Fast-Water Nymphing Tactics
softbound : 68 pp.
Pruett Publishing $18.95
One of the best ways to interest readers faced with thousands of book titles on fly fishing is to focus the subject in an interesting way. This is exactly what John Tedesco does in Fast-Water Nymphing Tactics. Many of the techniques can be applied to fly fishing in other types of water, but by focusing the readers attention on one type of water, and on one of the more difficult types to fish, Tedesco encourages us to improve our ability to more keenly observe fish and their numerous environs.
I, for one, would often pass up the faster water for the more approachable slow riffles and pools, the classic water of our sport. But Tedesco makes an appealing case for not passing up the faster currents, and excellent diagrams help to support his point. The water is more oxygenated in the fast water, the chopped surface provides cover for the fish, and the fish are less choosy of the fly because of the fish's reduced decision time.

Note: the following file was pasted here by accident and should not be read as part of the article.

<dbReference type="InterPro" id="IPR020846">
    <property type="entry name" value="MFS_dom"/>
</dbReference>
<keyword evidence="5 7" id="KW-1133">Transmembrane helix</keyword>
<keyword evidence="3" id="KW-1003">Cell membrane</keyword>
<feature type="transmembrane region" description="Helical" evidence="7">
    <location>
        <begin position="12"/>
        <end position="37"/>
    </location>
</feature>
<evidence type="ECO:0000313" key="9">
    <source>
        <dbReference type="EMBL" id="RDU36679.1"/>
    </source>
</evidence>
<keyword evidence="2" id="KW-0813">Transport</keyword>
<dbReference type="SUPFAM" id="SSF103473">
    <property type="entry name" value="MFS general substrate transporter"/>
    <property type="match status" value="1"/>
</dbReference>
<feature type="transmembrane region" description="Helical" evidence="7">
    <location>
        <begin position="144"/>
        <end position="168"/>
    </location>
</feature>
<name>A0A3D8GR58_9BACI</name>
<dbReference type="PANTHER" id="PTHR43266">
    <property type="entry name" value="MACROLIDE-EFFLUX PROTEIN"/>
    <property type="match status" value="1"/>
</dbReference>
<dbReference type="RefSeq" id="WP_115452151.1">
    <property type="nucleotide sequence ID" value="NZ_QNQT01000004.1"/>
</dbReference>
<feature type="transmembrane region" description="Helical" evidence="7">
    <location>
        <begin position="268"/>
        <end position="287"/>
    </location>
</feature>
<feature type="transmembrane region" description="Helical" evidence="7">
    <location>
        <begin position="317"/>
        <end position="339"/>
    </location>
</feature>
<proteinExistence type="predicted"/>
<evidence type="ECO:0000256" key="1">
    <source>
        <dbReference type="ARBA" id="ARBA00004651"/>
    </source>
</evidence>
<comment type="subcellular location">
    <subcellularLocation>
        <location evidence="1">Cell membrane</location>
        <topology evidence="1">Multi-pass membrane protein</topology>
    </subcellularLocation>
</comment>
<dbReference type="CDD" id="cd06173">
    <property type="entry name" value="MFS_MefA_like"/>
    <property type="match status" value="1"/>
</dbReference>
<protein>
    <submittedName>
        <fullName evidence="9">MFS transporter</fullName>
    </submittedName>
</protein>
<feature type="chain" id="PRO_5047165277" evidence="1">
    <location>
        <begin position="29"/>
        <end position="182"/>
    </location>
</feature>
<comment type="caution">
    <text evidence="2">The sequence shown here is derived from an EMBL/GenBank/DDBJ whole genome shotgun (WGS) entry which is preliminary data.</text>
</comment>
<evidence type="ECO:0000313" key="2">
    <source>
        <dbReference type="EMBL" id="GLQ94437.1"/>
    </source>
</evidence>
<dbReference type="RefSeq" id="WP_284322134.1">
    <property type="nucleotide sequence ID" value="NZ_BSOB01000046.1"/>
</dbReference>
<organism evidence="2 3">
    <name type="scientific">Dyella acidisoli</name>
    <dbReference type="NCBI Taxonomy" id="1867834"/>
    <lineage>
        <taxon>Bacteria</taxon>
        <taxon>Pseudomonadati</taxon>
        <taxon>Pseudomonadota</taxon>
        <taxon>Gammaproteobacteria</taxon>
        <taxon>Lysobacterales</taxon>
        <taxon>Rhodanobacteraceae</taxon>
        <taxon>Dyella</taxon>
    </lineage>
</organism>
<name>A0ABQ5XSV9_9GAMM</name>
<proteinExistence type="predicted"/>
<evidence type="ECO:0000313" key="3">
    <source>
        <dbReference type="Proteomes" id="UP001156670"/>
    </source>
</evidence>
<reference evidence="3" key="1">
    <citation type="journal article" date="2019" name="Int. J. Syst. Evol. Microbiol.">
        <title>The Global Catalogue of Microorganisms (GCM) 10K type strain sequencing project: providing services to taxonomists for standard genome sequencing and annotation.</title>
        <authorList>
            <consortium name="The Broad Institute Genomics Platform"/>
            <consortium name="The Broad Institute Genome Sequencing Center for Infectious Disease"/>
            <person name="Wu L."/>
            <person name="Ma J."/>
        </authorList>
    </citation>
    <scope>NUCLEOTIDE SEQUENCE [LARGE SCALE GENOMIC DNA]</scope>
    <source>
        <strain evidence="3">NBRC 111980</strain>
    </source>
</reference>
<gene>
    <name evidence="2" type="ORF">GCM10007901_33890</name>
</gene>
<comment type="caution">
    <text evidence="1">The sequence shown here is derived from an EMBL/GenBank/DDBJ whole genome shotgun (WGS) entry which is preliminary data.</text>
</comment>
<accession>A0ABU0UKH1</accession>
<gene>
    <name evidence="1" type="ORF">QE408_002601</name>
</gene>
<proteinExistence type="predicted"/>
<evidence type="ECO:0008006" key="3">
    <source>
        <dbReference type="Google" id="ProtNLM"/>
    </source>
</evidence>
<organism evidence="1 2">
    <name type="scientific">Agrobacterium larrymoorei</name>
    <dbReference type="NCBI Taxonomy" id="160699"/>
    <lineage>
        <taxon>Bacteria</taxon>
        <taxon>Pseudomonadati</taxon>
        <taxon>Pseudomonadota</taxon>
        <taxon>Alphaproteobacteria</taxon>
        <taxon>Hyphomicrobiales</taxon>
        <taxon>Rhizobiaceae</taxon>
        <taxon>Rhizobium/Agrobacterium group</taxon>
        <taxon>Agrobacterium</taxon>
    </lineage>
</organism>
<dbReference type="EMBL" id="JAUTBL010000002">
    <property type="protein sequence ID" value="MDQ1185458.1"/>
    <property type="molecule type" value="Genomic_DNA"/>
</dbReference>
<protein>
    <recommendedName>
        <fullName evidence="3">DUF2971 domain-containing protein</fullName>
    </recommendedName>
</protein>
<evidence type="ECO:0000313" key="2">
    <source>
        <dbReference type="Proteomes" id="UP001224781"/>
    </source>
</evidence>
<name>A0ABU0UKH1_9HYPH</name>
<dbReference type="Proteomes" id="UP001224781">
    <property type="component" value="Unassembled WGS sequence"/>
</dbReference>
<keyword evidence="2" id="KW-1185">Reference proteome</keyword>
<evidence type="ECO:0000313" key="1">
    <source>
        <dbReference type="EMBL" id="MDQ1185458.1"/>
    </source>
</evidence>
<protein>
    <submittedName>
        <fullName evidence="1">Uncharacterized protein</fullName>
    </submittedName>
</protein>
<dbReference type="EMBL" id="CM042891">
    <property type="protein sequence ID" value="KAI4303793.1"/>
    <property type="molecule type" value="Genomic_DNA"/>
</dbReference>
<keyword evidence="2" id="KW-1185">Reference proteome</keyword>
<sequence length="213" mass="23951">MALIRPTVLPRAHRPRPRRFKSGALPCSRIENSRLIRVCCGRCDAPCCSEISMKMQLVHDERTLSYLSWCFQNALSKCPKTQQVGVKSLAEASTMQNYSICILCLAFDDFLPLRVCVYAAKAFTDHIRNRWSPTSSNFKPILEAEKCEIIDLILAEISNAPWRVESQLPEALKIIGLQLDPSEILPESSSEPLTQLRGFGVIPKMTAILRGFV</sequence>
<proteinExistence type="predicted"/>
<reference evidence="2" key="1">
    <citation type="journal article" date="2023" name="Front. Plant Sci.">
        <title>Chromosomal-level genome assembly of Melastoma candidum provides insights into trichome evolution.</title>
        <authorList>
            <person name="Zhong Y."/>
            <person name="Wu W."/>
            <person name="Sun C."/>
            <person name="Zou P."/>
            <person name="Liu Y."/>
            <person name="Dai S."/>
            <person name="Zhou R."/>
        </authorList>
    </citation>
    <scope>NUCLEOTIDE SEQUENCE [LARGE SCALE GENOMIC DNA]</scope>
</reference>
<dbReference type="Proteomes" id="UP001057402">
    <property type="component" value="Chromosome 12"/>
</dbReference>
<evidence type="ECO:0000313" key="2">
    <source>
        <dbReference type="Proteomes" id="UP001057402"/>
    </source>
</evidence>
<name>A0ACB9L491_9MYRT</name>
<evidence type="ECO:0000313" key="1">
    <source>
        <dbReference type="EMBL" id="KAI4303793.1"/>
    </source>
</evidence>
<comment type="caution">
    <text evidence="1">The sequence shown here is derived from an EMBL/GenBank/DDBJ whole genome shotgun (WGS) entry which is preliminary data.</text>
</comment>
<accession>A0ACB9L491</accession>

Now if we can only get our fly down there. Tedesco presents excellent techniques for doing just that. Perhaps the most useful technique is the tuck cast, whereby the cast is overpowered vertically and downward in order punch the fly quickly through the surface film and on down to the mouths of eagerly waiting trout.
Tedesco's book is a primer on fly fishing, but that doesn't mean an advanced fly fisher can't learn anything in it. The day after I read the book, I found myself on my local river pausing over a favorite stretch of water. I suddenly found myself exploring ways of approaching the water that I hadn't considered, mainly firing my nymph hard at the water with a tuck cast knowing my fly was getting down further than it usually does. Now I didn't catch anything down there this early in the cold season, but I felt more confident knowing I had a few extra tricks up my vest.
--Toney J. Sisk
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